In Washington, Democrats continue to snub congressman

Gephardt said Traficant's status is 'independent.'
WASHINGTON -- James A. Traficant Jr. remains a man without a party in Washington, with House Minority Leader Richard A. Gephardt, D-Mo., avowing the Poland politician would be a Democrat in self-description only.
That means Democrats are likely to support another candidate in 2002. "We are not for Representative Traficant," Gephardt said at a gathering with reporters this week.
When the House voted on the administration budget plan this week, Gephardt noted that only five -- and not six -- of the party faithful had crossed over to support President Bush's package.
Asked if the leader was "purposefully leaving Mr. Traficant off" the list, Gephardt said, simply, "Yes, I am."
Ousted from caucus: Traficant, Gephardt said, was better categorized now as an independent since he was ousted from the House Democratic Caucus for supporting Rep. J. Dennis Hastert, R-Ill., for Speaker of the House.
The Democrats had run Gephardt for the position.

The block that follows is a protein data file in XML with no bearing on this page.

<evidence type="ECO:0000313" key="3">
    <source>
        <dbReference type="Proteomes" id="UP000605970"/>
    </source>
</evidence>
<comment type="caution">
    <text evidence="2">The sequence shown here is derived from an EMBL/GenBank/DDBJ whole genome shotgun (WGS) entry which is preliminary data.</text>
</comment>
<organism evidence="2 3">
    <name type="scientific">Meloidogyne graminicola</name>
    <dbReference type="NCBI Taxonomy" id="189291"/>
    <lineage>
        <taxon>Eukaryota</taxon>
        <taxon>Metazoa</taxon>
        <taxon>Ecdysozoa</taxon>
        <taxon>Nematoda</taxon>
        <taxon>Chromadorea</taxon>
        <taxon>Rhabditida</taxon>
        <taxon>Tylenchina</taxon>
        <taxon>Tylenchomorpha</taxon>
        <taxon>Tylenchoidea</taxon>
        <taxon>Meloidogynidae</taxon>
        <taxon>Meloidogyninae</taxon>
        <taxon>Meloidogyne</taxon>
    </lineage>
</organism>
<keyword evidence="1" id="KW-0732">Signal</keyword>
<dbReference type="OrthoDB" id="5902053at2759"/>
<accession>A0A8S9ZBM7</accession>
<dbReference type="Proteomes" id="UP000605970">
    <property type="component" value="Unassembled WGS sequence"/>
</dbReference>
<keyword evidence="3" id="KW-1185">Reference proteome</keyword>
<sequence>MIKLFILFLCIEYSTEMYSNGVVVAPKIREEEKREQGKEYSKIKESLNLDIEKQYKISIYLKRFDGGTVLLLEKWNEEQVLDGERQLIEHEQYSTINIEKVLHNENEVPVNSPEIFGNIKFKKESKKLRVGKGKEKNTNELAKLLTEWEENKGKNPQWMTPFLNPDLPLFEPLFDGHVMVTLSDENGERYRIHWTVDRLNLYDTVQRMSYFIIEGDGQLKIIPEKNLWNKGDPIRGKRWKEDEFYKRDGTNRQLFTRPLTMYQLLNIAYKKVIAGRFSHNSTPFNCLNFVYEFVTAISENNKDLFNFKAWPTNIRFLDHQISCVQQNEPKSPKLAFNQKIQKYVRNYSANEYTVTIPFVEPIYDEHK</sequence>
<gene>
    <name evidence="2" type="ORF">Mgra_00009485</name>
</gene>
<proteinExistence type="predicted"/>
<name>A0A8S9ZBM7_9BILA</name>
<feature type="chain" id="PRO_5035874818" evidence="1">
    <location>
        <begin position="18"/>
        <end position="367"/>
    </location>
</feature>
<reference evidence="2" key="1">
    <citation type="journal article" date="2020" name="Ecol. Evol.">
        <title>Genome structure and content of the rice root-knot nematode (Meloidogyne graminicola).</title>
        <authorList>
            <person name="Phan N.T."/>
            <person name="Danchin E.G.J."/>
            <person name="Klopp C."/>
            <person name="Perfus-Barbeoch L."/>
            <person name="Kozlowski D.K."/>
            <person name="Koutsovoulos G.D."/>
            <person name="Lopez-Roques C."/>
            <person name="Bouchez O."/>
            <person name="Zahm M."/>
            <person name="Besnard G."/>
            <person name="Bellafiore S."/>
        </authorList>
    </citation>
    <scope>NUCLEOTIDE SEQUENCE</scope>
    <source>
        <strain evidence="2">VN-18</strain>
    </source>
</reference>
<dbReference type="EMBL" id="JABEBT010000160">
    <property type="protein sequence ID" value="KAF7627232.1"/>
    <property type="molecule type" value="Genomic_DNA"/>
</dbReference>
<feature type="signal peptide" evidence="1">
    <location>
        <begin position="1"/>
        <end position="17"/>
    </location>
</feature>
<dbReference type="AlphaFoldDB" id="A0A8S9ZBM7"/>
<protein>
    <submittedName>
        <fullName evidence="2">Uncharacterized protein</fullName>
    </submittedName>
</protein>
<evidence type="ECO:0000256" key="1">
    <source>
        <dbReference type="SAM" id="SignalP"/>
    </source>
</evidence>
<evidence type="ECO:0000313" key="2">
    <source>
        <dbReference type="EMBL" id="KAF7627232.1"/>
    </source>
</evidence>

House Majority Leader Richard Armey, R-Texas, also has said Traficant was not being invited to cross over -- an action that often comes with an acknowledgment of seniority and the right to step up to some positions of authority.
"So I guess the best category for where he is at this point is independent," Gephardt said, promoting the line that with only five cross-overs, there was remarkable party unity against the Bush plan.
"That is about as unified as you will ever see any party, certainly the Democrats in Congress."
Asked that if Traficant ran in a 2002 primary, would he earn support, Gephardt said the party will be going for a Democrat, and there "may be more than one opponent."
"We are going to be for a Democrat and there may be a number of Democrats, and we will try to elect a Democrat in that [17th District] race," Gephardt said.

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